Federation Council election preferences to decide remaining six spots

ALMOST THERE: Former Corowa mayor Paul Miegel requires preferences to guarantee him a spot on Federation Council. Picture: MARK JESSER
ALMOST THERE: Former Corowa mayor Paul Miegel requires preferences to guarantee him a spot on Federation Council. Picture: MARK JESSER

FEDERATION Council candidates have sweated through another 24 hours of not knowing their fates.

NSW Electoral Commission staff spent Monday preparing for the all important confirmation of preferences which will decide the remaining six spots on the first council.

The only confirmed election winners to date are Shaun Whitechurch, Pat Bourke and David Longley.

Pre-poll votes are included in the 7522 votes received which has left about 1500 eligible votes still unaccounted for.

They include postals, but some voters are staring at fines for not participating in the election.

There are presently 6901 formal votes counted and another 621 informals.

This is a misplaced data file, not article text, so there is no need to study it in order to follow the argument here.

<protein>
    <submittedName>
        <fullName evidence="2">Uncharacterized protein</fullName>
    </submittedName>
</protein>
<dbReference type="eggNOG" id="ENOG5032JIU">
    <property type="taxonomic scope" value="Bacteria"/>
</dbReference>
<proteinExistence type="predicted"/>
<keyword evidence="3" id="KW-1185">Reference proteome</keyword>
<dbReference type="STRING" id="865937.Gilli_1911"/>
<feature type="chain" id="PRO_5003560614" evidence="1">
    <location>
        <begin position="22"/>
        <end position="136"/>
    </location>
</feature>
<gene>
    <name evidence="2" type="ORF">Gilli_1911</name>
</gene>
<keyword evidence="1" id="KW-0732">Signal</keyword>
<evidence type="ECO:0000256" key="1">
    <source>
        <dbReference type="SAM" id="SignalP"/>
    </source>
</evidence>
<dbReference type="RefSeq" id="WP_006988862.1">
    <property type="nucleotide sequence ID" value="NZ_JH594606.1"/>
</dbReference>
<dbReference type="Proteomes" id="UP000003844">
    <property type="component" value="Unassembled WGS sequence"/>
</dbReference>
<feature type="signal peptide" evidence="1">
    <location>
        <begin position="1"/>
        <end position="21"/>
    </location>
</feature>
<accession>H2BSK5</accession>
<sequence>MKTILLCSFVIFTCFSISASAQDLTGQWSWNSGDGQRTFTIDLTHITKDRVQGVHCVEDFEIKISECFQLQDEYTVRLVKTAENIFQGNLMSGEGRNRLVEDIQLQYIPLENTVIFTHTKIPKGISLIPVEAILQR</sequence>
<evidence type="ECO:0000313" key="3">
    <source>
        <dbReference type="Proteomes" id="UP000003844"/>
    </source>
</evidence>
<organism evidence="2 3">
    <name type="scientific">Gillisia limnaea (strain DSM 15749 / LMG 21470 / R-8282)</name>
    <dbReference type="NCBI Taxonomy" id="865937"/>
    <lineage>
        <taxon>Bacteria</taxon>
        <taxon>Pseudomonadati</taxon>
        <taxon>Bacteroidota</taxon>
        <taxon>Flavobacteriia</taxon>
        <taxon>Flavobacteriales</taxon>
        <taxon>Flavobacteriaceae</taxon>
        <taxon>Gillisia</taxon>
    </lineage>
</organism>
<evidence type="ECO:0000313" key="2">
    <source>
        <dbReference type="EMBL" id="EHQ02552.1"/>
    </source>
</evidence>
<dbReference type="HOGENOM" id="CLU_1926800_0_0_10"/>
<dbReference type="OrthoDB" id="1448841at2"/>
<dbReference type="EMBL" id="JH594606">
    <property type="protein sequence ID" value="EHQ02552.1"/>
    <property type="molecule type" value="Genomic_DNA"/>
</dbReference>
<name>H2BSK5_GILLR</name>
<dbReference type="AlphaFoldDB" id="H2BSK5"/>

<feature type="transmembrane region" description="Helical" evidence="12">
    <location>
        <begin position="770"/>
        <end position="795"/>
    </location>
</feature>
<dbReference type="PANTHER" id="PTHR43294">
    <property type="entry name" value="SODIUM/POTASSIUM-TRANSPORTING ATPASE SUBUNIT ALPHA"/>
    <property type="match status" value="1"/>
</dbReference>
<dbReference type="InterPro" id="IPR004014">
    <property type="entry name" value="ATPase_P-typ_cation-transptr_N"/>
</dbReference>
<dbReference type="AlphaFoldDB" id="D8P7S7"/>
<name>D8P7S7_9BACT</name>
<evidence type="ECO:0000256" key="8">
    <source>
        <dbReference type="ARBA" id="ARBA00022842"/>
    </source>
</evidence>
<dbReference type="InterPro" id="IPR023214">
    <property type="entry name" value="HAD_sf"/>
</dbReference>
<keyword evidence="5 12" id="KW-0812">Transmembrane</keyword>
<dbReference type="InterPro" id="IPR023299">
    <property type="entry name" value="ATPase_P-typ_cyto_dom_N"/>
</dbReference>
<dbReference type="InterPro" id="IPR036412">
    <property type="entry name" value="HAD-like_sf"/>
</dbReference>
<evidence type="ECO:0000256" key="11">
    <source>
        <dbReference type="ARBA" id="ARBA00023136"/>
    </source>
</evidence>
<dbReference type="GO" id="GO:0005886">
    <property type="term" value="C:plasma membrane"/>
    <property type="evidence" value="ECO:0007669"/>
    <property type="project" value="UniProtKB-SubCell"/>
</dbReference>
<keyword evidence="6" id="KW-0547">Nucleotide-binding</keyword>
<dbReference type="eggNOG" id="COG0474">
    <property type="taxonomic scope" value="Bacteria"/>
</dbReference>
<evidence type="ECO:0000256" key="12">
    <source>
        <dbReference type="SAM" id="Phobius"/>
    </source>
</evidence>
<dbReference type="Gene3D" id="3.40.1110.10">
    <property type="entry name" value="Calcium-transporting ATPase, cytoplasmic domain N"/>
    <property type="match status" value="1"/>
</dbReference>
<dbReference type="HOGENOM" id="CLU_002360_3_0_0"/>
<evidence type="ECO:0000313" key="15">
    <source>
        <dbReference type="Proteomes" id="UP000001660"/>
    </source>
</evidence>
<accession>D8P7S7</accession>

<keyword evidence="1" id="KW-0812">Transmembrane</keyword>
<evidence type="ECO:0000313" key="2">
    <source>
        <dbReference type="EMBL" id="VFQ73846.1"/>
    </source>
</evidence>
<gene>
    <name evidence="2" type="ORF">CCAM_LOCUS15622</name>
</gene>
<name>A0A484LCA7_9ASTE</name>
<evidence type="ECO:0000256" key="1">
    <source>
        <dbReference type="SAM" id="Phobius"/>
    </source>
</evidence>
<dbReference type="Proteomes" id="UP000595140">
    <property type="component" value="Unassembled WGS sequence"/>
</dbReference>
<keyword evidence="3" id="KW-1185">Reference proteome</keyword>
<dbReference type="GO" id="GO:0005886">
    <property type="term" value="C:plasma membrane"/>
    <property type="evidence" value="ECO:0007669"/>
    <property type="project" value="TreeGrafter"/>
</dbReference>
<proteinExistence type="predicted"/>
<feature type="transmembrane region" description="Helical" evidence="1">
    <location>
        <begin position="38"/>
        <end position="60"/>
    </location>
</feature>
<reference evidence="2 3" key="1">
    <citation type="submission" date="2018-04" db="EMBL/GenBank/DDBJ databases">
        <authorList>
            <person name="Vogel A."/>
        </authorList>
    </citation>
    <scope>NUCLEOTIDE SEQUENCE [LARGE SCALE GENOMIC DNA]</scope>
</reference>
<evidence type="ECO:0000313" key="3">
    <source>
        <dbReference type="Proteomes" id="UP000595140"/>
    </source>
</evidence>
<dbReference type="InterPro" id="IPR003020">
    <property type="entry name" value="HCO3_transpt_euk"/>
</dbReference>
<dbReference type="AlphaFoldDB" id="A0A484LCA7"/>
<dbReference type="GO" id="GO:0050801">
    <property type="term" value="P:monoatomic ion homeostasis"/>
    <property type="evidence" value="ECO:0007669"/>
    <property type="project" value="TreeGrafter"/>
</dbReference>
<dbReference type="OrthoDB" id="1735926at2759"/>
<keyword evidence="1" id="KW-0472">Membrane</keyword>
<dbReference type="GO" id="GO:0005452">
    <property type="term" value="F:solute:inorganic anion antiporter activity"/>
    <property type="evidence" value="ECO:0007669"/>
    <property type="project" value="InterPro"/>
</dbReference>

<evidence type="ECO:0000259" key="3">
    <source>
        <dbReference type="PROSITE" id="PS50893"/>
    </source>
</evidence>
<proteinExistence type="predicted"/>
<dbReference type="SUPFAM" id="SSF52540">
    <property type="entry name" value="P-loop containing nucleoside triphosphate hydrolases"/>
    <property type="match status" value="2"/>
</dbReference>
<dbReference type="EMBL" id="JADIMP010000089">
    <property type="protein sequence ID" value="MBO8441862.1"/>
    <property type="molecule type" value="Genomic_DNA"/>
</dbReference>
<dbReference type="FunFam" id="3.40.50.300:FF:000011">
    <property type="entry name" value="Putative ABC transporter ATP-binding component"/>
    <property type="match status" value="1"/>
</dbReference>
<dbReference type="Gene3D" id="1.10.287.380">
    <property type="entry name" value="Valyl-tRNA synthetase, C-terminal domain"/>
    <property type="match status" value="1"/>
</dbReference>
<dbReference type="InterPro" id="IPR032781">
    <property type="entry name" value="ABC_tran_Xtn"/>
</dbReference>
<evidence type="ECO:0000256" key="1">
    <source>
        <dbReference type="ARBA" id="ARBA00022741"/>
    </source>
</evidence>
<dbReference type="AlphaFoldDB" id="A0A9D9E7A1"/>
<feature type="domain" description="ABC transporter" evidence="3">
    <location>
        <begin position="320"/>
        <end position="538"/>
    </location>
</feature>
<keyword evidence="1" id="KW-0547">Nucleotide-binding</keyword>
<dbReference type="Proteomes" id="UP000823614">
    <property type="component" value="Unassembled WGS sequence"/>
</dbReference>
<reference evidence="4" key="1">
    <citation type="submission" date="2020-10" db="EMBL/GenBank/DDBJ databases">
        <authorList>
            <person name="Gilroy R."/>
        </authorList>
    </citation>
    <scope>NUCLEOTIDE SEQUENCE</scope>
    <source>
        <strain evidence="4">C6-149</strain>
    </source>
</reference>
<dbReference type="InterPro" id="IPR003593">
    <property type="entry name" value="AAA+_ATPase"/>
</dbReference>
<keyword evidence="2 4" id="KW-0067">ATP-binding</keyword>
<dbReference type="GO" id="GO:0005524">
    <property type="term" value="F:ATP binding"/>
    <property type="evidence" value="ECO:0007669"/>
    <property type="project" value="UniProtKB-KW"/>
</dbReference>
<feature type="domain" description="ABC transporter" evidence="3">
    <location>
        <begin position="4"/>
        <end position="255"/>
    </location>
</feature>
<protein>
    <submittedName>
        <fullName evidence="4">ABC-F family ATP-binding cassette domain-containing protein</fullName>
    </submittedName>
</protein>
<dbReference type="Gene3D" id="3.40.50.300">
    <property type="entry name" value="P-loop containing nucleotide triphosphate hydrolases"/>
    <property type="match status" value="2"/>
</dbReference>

Administrator Mike Eden confirmed on Monday new councillors would be sworn in at a ceremony scheduled for September 19.

It is shaping as his final official engagement in the role he has occupied since May last year.

Mr Eden said he wasn’t planning to attend the first meeting of the new council on September 26 when the mayor and deputy mayor will be elected.

Mr Bourke has confirmed his intention to contest the mayor position.

Potential rivals and former Corowa mayors Paul Miegel and Fred Longmire are among the many candidates relying on preferences to take a place on council.

Mr Miegel is within sight of the 691 votes required for a quota with 539 first preference votes.

“I’m close, but I am not there yet,” he said.

“The electorate has been conscious of the people from the north judging by the number of votes (the Urana ticket) got which doesn’t surprise me.

“It will all come down to the preferences.”

Mr Miegel said he was “weighing up” whether to stand for mayor with the final make-up of the council to guide his final decision.

He replaced Mr Longmire as mayor with the latter on 415 votes and also banking on preferences.

This story first appeared on The Border Mail